%IMAGE{"nxtpan1.JPG" type="frame" align="right" size="240" caption="NXTPanoramaStepper in action, EOS Rebel XS mounted"}%

NXT Panorama Stepper

The NXT Panorama Stepper is an automatic motorized tripod head for taking panoramic photos. It can rotate the camera along both pan and tilt axes and trigger the shutter using the camera's remote control connector.



The mechanical suppor is made mostly from aluminum angle bar and acrylic sheet. The rotation axes use three "lazy susan" ball bearing plates, one supporting the pan axis and two on either side of the tilt axis. The camera is supported, in landscape orientation, on a horizontal acrylic plate connected to the tilt axis and secured using a standard tripod screw. In order to keep the lens's no-parallax point near the center of rotation, the camera is postioned at the back of the plate, with a counterweight near the front balance it. The entire mechanism is mounted on top of a medium-density fiberboard base that also holds the electronic components and attaches to the top of a tripod.


Each rotation axis is driven by a stepper motor and geared down to acehve enough torque and precision to move the camera. The pan axis uses a pair of gears for transmission, and can rotate through 360°. The tilt motor is coupled using a belt drive, and can rotate more than 90° up and down (although the extreme ends of this range are less optically useful)

Camera Control

The camera's shutter is controlled through a remote control cable and relay. The camera end of the cable is terminated with a 3-conductor 2.5mm phone plug that plugs into a Canon EOS Rebel series SLR. A relay connects the ground and shutter release contacts to signal the camera to take an exposure. It can be programmed to fire up to three exposures at each position to take advantage of auto exposure bracketing in the camera.


%IMAGE{"IMG_5498.JPG" type="frame" align="right" size="380" caption="Stepper motor control board and NXT"}%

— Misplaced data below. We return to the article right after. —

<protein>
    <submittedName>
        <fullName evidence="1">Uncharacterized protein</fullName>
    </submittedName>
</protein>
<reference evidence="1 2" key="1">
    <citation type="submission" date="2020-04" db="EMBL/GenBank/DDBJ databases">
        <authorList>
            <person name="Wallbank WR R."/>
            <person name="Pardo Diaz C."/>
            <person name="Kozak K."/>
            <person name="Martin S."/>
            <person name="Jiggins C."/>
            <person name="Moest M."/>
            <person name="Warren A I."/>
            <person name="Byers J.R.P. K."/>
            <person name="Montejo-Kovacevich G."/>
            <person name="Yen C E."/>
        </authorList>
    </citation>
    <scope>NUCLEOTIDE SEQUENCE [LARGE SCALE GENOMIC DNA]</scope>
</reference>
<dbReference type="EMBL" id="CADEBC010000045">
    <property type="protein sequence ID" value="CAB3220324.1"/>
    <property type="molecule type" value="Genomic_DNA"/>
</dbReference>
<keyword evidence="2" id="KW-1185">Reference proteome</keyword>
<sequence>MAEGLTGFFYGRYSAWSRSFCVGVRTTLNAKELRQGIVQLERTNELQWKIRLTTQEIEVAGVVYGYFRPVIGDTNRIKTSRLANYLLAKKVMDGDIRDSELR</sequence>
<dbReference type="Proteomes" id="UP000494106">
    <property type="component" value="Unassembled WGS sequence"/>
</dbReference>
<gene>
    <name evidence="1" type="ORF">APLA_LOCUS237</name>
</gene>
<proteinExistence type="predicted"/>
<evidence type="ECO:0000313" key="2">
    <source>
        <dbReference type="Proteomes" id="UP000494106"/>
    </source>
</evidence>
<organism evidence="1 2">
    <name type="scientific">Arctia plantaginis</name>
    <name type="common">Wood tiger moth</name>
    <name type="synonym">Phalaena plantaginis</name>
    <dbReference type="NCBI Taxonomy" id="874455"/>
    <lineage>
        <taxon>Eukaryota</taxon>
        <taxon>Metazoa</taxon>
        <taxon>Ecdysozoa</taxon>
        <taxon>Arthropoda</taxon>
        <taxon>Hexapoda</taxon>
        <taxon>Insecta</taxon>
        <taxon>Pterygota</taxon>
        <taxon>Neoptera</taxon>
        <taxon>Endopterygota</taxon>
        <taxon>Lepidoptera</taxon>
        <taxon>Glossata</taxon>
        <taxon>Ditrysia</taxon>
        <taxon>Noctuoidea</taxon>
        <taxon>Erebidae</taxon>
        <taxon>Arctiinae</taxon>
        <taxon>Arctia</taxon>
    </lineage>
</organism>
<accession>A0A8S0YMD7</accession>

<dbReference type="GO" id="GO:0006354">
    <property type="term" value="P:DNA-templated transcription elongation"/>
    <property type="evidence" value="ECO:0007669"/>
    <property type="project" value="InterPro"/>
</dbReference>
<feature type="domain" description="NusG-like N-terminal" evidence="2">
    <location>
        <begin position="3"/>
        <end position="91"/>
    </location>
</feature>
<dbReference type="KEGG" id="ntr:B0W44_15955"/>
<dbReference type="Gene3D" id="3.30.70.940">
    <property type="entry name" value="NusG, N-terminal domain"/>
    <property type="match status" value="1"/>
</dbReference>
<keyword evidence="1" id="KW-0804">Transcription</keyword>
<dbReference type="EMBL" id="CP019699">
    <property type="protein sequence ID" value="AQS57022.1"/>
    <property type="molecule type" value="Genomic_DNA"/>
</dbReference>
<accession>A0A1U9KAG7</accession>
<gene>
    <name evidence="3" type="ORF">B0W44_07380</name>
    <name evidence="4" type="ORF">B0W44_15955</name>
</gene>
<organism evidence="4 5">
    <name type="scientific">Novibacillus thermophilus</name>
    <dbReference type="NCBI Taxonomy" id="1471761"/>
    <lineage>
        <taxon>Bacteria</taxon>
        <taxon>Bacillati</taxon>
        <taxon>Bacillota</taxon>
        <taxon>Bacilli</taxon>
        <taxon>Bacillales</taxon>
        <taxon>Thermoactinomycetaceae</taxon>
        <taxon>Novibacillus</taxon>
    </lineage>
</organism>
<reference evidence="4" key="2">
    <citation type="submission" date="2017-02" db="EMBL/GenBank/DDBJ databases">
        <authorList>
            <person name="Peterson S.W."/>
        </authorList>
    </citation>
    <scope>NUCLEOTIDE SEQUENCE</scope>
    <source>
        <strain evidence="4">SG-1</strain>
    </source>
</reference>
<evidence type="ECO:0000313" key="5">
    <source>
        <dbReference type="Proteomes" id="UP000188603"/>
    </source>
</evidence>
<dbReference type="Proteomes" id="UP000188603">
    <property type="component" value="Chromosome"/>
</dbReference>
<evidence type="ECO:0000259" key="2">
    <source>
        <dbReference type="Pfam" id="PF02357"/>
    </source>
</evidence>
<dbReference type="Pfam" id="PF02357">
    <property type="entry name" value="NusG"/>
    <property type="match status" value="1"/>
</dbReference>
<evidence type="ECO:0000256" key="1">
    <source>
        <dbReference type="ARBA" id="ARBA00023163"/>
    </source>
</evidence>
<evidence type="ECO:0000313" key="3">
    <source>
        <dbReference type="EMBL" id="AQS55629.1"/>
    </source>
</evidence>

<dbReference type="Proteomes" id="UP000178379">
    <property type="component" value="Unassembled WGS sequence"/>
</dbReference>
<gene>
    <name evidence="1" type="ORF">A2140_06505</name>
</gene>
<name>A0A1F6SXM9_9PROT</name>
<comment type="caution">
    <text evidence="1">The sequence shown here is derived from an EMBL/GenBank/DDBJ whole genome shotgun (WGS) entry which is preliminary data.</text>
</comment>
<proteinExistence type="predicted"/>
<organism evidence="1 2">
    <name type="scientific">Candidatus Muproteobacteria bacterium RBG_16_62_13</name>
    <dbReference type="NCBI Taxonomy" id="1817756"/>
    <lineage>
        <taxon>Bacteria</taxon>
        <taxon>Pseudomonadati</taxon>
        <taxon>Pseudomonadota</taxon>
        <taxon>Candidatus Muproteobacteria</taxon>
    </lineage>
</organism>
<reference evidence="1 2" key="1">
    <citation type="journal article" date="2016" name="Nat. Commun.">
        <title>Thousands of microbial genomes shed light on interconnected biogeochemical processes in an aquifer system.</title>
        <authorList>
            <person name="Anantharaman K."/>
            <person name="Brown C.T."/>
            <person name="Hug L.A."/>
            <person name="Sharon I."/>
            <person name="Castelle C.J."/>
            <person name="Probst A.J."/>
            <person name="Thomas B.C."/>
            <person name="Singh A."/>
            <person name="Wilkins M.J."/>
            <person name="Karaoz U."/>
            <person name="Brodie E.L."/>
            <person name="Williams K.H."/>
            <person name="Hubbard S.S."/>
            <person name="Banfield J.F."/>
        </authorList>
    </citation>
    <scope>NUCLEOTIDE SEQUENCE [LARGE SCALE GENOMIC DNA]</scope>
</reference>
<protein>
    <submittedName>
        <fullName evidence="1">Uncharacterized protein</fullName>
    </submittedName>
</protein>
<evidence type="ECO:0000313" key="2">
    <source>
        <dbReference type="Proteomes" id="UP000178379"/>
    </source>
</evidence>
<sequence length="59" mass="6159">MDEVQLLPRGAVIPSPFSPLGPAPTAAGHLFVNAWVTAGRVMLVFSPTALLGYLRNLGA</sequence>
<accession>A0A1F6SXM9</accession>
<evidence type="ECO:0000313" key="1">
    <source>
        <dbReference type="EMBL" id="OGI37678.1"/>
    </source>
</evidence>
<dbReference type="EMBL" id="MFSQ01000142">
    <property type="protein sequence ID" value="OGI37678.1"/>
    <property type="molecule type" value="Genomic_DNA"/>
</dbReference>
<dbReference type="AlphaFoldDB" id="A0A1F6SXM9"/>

Stepper Motor Controller

The two rotation axes are controlled by bipolar stepper motors. These motors are controlled by I²C signals using an NXP PCA9554 I/O expander and four Toshiba TA84007PQ H-bridge drivers. All pins on the PCA9554 are configured as outputs and connected to the eight input pins of the bridge drivers. The outputs of each bridge are connected to one coil of one motor.

LEGO NXT and Sensor Interface

All motor movements and shutter relay closures are controlled by a LEGO Mindstorms NXT programmable brick running the Java-based LeJOS NXJ firmware. All actuators are driven through a single sensor port using I²C. A cable runs from the NXT to a Mindsensors PCF8574 sensor building kit with a relay and LED connected to two of its output pins. The motor control board is daisy-chained to the first sensor board using a custom cable that carries 5V power, ground, and the I²C SCL/SDA signals.

Power Supply

The NXT is powered by its own batteries. 5V power supplied via the sensor port powers all logic circuits, including both I²C chips, LED, and relay. Since the sensor port cannot supply enough current to run the motors, the motor control board has a separate power input, supplied from four NiMH cells, used for energizing the motor coils. The ground sides of both power supplies are connected together; the bridge drivers use the NXT's power for their logic supply and the second battery pack for motor supply.


360° panorama taken with the NXT Panorama Stepper: %IMAGE{"Panorama360/street600.jpg" type="frame" align="center" caption="Spring Street, Glastonbury - Immersive viewer: Large / Small"}%

-- StephenCavilia - 2009-07-28
Topic revision: r2 - 23 Aug 2009, StephenCavilia
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